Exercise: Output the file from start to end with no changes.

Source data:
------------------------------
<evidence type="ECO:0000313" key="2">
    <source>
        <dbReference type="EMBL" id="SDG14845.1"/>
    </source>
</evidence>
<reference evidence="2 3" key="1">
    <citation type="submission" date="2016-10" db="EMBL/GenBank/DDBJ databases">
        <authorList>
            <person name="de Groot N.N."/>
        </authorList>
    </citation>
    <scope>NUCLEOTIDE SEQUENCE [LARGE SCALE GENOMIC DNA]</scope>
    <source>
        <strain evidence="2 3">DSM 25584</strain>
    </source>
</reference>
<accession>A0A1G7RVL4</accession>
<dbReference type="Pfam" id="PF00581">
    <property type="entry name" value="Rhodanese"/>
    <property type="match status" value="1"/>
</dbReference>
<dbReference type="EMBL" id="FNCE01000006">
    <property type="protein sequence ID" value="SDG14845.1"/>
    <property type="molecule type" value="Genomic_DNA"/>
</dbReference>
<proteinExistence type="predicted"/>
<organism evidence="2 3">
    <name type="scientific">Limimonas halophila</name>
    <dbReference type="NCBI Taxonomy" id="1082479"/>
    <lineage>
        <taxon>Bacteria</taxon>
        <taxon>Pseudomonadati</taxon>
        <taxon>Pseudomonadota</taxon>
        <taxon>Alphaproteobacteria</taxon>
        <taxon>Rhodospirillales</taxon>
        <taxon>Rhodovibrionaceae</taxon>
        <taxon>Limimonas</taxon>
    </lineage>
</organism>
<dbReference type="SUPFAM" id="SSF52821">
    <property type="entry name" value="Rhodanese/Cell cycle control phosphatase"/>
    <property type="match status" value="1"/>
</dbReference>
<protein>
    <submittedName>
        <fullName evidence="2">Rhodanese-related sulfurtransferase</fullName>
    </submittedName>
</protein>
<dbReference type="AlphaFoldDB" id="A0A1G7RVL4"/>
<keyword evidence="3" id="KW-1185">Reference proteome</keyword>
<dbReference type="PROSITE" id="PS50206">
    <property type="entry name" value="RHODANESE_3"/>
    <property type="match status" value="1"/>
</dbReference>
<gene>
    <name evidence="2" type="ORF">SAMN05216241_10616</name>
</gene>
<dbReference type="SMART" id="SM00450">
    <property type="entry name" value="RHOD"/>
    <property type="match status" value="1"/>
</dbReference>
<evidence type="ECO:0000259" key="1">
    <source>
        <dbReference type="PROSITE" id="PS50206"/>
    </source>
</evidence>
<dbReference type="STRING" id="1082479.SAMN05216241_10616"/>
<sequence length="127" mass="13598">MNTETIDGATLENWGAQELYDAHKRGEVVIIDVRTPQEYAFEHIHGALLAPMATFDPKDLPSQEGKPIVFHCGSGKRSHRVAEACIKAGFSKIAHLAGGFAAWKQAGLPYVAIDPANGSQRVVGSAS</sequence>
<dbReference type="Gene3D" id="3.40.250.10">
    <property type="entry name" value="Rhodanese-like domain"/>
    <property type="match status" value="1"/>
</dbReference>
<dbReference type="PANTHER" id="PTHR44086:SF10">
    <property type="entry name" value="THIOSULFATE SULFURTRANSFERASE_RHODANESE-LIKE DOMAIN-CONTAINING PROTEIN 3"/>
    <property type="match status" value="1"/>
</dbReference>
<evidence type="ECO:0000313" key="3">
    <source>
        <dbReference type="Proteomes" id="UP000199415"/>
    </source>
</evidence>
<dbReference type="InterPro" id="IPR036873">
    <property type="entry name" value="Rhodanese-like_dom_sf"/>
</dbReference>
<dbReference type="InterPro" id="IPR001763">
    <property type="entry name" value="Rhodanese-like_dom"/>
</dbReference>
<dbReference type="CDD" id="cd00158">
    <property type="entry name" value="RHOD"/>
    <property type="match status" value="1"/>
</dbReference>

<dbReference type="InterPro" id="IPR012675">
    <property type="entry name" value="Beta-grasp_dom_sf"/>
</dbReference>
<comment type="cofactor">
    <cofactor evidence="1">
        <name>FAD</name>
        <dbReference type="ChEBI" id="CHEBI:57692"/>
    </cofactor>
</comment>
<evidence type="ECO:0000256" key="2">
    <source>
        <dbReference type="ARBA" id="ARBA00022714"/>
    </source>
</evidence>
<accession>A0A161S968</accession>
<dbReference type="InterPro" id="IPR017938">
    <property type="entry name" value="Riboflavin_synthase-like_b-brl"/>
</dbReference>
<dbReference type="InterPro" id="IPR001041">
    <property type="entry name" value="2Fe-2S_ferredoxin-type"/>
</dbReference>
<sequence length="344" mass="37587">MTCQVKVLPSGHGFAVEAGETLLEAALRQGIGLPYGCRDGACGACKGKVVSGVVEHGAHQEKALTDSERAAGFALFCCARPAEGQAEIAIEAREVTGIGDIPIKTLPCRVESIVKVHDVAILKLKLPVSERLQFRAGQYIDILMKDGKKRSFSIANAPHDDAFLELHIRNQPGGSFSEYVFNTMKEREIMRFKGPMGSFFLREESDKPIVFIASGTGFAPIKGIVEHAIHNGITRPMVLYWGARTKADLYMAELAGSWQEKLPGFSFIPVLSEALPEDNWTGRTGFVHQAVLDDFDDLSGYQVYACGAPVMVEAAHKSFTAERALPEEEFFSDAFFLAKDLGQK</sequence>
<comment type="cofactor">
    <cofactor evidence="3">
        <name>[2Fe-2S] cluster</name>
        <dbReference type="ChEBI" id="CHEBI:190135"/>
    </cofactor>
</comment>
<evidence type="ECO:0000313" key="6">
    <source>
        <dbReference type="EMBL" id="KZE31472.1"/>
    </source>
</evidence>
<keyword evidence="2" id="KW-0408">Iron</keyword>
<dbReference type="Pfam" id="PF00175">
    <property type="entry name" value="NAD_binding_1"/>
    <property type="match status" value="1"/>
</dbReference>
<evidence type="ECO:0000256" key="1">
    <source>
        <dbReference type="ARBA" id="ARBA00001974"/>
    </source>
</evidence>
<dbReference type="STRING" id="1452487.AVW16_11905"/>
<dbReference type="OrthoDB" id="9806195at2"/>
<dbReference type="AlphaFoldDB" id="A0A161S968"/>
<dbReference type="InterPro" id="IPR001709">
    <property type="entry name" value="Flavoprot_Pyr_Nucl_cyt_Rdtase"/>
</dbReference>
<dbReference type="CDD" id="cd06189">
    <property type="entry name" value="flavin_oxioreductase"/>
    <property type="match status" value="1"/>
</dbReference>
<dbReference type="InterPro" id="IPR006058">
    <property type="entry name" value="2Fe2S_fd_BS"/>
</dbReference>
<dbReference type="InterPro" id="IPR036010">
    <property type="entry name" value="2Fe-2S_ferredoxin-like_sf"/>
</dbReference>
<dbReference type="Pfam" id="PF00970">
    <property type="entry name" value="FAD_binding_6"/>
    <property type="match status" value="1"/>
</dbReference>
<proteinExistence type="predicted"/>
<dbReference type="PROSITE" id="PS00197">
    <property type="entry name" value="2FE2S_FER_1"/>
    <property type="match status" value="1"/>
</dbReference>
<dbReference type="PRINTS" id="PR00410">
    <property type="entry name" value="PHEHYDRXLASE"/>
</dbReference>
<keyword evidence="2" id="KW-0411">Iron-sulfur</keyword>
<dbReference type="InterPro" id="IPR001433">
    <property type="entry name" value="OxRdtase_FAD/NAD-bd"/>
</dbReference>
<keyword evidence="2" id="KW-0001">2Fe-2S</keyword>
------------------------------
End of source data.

<evidence type="ECO:0000313" key="2">
    <source>
        <dbReference type="EMBL" id="SDG14845.1"/>
    </source>
</evidence>
<reference evidence="2 3" key="1">
    <citation type="submission" date="2016-10" db="EMBL/GenBank/DDBJ databases">
        <authorList>
            <person name="de Groot N.N."/>
        </authorList>
    </citation>
    <scope>NUCLEOTIDE SEQUENCE [LARGE SCALE GENOMIC DNA]</scope>
    <source>
        <strain evidence="2 3">DSM 25584</strain>
    </source>
</reference>
<accession>A0A1G7RVL4</accession>
<dbReference type="Pfam" id="PF00581">
    <property type="entry name" value="Rhodanese"/>
    <property type="match status" value="1"/>
</dbReference>
<dbReference type="EMBL" id="FNCE01000006">
    <property type="protein sequence ID" value="SDG14845.1"/>
    <property type="molecule type" value="Genomic_DNA"/>
</dbReference>
<proteinExistence type="predicted"/>
<organism evidence="2 3">
    <name type="scientific">Limimonas halophila</name>
    <dbReference type="NCBI Taxonomy" id="1082479"/>
    <lineage>
        <taxon>Bacteria</taxon>
        <taxon>Pseudomonadati</taxon>
        <taxon>Pseudomonadota</taxon>
        <taxon>Alphaproteobacteria</taxon>
        <taxon>Rhodospirillales</taxon>
        <taxon>Rhodovibrionaceae</taxon>
        <taxon>Limimonas</taxon>
    </lineage>
</organism>
<dbReference type="SUPFAM" id="SSF52821">
    <property type="entry name" value="Rhodanese/Cell cycle control phosphatase"/>
    <property type="match status" value="1"/>
</dbReference>
<protein>
    <submittedName>
        <fullName evidence="2">Rhodanese-related sulfurtransferase</fullName>
    </submittedName>
</protein>
<dbReference type="AlphaFoldDB" id="A0A1G7RVL4"/>
<keyword evidence="3" id="KW-1185">Reference proteome</keyword>
<dbReference type="PROSITE" id="PS50206">
    <property type="entry name" value="RHODANESE_3"/>
    <property type="match status" value="1"/>
</dbReference>
<gene>
    <name evidence="2" type="ORF">SAMN05216241_10616</name>
</gene>
<dbReference type="SMART" id="SM00450">
    <property type="entry name" value="RHOD"/>
    <property type="match status" value="1"/>
</dbReference>
<evidence type="ECO:0000259" key="1">
    <source>
        <dbReference type="PROSITE" id="PS50206"/>
    </source>
</evidence>
<dbReference type="STRING" id="1082479.SAMN05216241_10616"/>
<sequence length="127" mass="13598">MNTETIDGATLENWGAQELYDAHKRGEVVIIDVRTPQEYAFEHIHGALLAPMATFDPKDLPSQEGKPIVFHCGSGKRSHRVAEACIKAGFSKIAHLAGGFAAWKQAGLPYVAIDPANGSQRVVGSAS</sequence>
<dbReference type="Gene3D" id="3.40.250.10">
    <property type="entry name" value="Rhodanese-like domain"/>
    <property type="match status" value="1"/>
</dbReference>
<dbReference type="PANTHER" id="PTHR44086:SF10">
    <property type="entry name" value="THIOSULFATE SULFURTRANSFERASE_RHODANESE-LIKE DOMAIN-CONTAINING PROTEIN 3"/>
    <property type="match status" value="1"/>
</dbReference>
<evidence type="ECO:0000313" key="3">
    <source>
        <dbReference type="Proteomes" id="UP000199415"/>
    </source>
</evidence>
<dbReference type="InterPro" id="IPR036873">
    <property type="entry name" value="Rhodanese-like_dom_sf"/>
</dbReference>
<dbReference type="InterPro" id="IPR001763">
    <property type="entry name" value="Rhodanese-like_dom"/>
</dbReference>
<dbReference type="CDD" id="cd00158">
    <property type="entry name" value="RHOD"/>
    <property type="match status" value="1"/>
</dbReference>

<dbReference type="InterPro" id="IPR012675">
    <property type="entry name" value="Beta-grasp_dom_sf"/>
</dbReference>
<comment type="cofactor">
    <cofactor evidence="1">
        <name>FAD</name>
        <dbReference type="ChEBI" id="CHEBI:57692"/>
    </cofactor>
</comment>
<evidence type="ECO:0000256" key="2">
    <source>
        <dbReference type="ARBA" id="ARBA00022714"/>
    </source>
</evidence>
<accession>A0A161S968</accession>
<dbReference type="InterPro" id="IPR017938">
    <property type="entry name" value="Riboflavin_synthase-like_b-brl"/>
</dbReference>
<dbReference type="InterPro" id="IPR001041">
    <property type="entry name" value="2Fe-2S_ferredoxin-type"/>
</dbReference>
<sequence length="344" mass="37587">MTCQVKVLPSGHGFAVEAGETLLEAALRQGIGLPYGCRDGACGACKGKVVSGVVEHGAHQEKALTDSERAAGFALFCCARPAEGQAEIAIEAREVTGIGDIPIKTLPCRVESIVKVHDVAILKLKLPVSERLQFRAGQYIDILMKDGKKRSFSIANAPHDDAFLELHIRNQPGGSFSEYVFNTMKEREIMRFKGPMGSFFLREESDKPIVFIASGTGFAPIKGIVEHAIHNGITRPMVLYWGARTKADLYMAELAGSWQEKLPGFSFIPVLSEALPEDNWTGRTGFVHQAVLDDFDDLSGYQVYACGAPVMVEAAHKSFTAERALPEEEFFSDAFFLAKDLGQK</sequence>
<comment type="cofactor">
    <cofactor evidence="3">
        <name>[2Fe-2S] cluster</name>
        <dbReference type="ChEBI" id="CHEBI:190135"/>
    </cofactor>
</comment>
<evidence type="ECO:0000313" key="6">
    <source>
        <dbReference type="EMBL" id="KZE31472.1"/>
    </source>
</evidence>
<keyword evidence="2" id="KW-0408">Iron</keyword>
<dbReference type="Pfam" id="PF00175">
    <property type="entry name" value="NAD_binding_1"/>
    <property type="match status" value="1"/>
</dbReference>
<evidence type="ECO:0000256" key="1">
    <source>
        <dbReference type="ARBA" id="ARBA00001974"/>
    </source>
</evidence>
<dbReference type="STRING" id="1452487.AVW16_11905"/>
<dbReference type="OrthoDB" id="9806195at2"/>
<dbReference type="AlphaFoldDB" id="A0A161S968"/>
<dbReference type="InterPro" id="IPR001709">
    <property type="entry name" value="Flavoprot_Pyr_Nucl_cyt_Rdtase"/>
</dbReference>
<dbReference type="CDD" id="cd06189">
    <property type="entry name" value="flavin_oxioreductase"/>
    <property type="match status" value="1"/>
</dbReference>
<dbReference type="InterPro" id="IPR006058">
    <property type="entry name" value="2Fe2S_fd_BS"/>
</dbReference>
<dbReference type="InterPro" id="IPR036010">
    <property type="entry name" value="2Fe-2S_ferredoxin-like_sf"/>
</dbReference>
<dbReference type="Pfam" id="PF00970">
    <property type="entry name" value="FAD_binding_6"/>
    <property type="match status" value="1"/>
</dbReference>
<proteinExistence type="predicted"/>
<dbReference type="PROSITE" id="PS00197">
    <property type="entry name" value="2FE2S_FER_1"/>
    <property type="match status" value="1"/>
</dbReference>
<dbReference type="PRINTS" id="PR00410">
    <property type="entry name" value="PHEHYDRXLASE"/>
</dbReference>
<keyword evidence="2" id="KW-0411">Iron-sulfur</keyword>
<dbReference type="InterPro" id="IPR001433">
    <property type="entry name" value="OxRdtase_FAD/NAD-bd"/>
</dbReference>
<keyword evidence="2" id="KW-0001">2Fe-2S</keyword>